How to tell if eggs are good or bad, and ways to keep them fresh

Not convinced by the use-by dates on your eggs? There are other ways to check (Picture: Getty)

How do you like your eggs in the morning? Ideally fresh, with golden yolks and the perfect consistency, we assume.

Well, to avoid breakfast being a disappointment and dreams of the perfect poached egg set atop some avocado on toast you may want to check just want to check if they’ve gone bad.

Whether you’ve had a cracking run so far with farm-fresh eggs or have had the misfortune of your morning meal going awry, there are plenty of ways to see if your eggs are still edible.

Read on to discover what to look out for.

How can you tell if your eggs are fresh?

There are several tests you can do to check if your eggs are still good, and they’re all relatively easy and mess-free.

1. The water test

One of the most popular methods for checking the state of your egg is to pop it gently in a glass. If it sinks and lies horizontally, it’s fresh, but if it floats it’s stale and should not be eaten.

This is because some of the gases within the egg escape through small pores within the shell over time. So, the egg gradually loses mass, which leads to the reason for it floating.

Putting your egg into a glass of water can quickly tell you how fresh it is (Picture: Creativ Studio Heinemann via Getty)

2. The sniff test

If your egg carton has been binned and you’re unsure of the sell-by date, another easy way to assess the freshness is by smelling them.

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Crack the egg in a bowl and if it emits a pungent sulfuric smell it’s time to bin it.

You can immediately tell a bad egg from the way it smells (Picture: stilllifephotographer via Getty)

3. The sight test

You’ll also generally know how fresh an egg is by looking at the colour and consistency of it – when raw.

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If your egg’s consistency is rather runny, once crack, it’s probably stale (Picture: Yagi Studio via Getty)

If you spot discolouration in the yolk or whites, especially any pink, blue, green or black flecks, you should discard the egg.

Moreover if the egg has a cracked or slimy shell it could indicate it has been contaminated with bacteria.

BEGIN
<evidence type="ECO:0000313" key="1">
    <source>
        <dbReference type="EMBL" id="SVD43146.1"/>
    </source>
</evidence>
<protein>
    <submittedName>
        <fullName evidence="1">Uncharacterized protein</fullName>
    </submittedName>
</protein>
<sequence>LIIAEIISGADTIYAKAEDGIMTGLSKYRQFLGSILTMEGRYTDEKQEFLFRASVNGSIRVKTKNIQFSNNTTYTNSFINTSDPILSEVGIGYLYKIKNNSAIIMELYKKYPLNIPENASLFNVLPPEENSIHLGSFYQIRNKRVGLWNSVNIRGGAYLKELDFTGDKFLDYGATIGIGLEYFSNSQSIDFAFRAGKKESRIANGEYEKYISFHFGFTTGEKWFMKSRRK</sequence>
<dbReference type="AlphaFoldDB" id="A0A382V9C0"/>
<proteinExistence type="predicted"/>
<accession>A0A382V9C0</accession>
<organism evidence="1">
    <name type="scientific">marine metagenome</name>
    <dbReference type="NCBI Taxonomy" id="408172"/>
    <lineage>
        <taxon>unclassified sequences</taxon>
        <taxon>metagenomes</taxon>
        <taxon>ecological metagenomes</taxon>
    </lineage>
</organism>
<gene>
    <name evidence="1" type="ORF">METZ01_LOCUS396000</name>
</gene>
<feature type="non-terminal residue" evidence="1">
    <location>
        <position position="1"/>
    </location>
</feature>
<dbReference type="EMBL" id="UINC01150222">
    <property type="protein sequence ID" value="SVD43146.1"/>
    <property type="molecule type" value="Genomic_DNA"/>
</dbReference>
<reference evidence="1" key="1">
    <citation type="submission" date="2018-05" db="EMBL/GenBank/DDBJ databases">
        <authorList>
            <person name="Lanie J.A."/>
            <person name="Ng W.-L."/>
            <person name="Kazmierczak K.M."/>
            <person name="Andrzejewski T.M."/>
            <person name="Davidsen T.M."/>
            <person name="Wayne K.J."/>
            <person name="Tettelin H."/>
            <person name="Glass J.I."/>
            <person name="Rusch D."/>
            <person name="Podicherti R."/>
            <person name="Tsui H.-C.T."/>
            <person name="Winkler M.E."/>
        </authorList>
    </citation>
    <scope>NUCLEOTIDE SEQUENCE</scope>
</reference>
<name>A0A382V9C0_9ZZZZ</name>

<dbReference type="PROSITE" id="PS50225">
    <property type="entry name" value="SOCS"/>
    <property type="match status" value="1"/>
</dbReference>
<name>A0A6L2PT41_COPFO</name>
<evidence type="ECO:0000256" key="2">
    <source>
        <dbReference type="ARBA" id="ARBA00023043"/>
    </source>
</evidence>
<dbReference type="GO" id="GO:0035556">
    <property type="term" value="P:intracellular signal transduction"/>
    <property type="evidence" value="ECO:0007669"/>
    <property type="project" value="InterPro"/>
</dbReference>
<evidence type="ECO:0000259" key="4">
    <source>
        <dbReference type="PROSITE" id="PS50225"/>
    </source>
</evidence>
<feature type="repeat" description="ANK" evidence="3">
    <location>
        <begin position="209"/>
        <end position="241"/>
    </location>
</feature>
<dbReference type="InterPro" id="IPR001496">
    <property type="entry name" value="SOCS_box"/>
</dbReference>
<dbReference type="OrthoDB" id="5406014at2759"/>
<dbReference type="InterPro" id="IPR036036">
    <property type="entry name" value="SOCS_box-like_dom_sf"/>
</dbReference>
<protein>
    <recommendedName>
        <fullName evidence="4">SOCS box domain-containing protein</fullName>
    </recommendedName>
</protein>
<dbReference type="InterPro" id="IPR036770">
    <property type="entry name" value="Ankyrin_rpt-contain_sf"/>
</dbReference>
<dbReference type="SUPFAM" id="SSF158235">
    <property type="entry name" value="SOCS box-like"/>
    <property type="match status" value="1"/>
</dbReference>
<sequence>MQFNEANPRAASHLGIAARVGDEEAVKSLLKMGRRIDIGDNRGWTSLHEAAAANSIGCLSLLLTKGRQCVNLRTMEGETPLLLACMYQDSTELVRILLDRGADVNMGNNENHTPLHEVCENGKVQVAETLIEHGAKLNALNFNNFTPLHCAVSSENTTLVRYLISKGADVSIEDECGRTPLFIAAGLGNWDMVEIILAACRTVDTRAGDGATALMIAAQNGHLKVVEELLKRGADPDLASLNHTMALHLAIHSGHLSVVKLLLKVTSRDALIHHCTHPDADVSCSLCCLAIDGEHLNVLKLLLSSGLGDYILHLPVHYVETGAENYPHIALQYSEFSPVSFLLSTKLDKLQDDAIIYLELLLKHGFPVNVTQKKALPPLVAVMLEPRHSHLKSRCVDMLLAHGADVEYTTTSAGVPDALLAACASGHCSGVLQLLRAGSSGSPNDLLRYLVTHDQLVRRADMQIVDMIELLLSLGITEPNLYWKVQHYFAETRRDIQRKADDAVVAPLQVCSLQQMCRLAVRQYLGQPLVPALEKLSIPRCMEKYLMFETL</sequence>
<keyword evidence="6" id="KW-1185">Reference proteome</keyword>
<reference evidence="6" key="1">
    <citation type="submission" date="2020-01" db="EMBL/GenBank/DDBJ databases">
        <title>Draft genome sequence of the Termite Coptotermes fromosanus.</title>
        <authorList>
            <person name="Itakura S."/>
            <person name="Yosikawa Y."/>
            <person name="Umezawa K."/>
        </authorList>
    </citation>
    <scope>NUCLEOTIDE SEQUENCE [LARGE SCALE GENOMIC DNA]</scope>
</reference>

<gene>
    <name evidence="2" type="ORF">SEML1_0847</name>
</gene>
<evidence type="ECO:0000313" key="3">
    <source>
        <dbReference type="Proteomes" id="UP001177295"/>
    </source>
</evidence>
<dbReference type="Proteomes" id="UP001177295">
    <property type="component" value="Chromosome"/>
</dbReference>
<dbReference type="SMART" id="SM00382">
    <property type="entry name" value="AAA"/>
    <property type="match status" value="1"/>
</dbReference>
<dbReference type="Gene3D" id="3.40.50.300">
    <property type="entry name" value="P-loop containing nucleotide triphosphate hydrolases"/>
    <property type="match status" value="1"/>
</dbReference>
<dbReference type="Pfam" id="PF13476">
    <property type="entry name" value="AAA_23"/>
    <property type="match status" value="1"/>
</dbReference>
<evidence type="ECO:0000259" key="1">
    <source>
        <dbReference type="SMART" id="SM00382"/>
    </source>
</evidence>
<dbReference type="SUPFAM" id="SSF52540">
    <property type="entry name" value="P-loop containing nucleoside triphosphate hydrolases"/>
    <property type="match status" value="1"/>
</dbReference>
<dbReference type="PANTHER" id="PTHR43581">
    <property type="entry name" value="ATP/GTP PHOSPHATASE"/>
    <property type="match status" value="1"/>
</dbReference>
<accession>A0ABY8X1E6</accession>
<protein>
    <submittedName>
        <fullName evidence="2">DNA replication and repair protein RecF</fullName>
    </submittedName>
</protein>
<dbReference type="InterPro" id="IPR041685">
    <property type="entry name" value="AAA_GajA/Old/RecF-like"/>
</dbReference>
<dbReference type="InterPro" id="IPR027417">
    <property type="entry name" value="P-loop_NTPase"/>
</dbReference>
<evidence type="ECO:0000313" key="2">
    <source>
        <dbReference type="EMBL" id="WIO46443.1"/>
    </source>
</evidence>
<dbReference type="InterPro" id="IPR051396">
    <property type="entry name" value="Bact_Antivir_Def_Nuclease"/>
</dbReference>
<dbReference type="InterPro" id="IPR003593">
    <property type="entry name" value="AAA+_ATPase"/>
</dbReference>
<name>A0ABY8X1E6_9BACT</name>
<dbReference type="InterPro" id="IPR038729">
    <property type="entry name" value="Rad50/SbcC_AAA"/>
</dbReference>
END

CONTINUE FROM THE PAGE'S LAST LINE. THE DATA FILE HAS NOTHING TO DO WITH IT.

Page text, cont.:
The general consensus is that a good egg will have a vibrant orange or yellow yolk and the egg white will be thick and gloopy, rather than excessively runny.

If the yolk is runny, the egg might be past its prime – so it should still be fine to eat, but might not taste the best.

4. The shake test

Shaking your egg can also give away how fresh it could be (Picture: Nazman Mizan via Getty)

While it may sound odd, shaking your eggs can also prove freshness.


If you hear a sloshing sound upon shaking them, it shows that they are old and have potentially gone bad.

As per the previous tip, if your egg’s consistency is too runny it’s probably stale.

How can you keep your eggs fresh?

While there are heated debates about this, the Food Standards Agency states that whole eggs should ‘ideally’ be stored in the fridge – particularly if you’re storing cracked eggs for use later (within 24 hours).

To avoid your eggs being damaged, it’s best to keep them in the egg carton you bought them in and in the centre of your fridge. This is because they are kept cooler there than in your fridge door.

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If you remove them from the carton, keep them in a clear space within the egg holders often provided with your fridge to avoid breakage or tiny cracks that allow air in.

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According to Egg Info by British Lion eggs: ‘For optimum freshness and food safety, eggs should be kept at a constant temperature below 20°C’. Therefore, cupboard storage is not recommended as kitchen temperatures regularly fluctuate.

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About the Author: Thien Bao

Hello, my name is ThienBao. I am a freelance developer specializing in various types of code.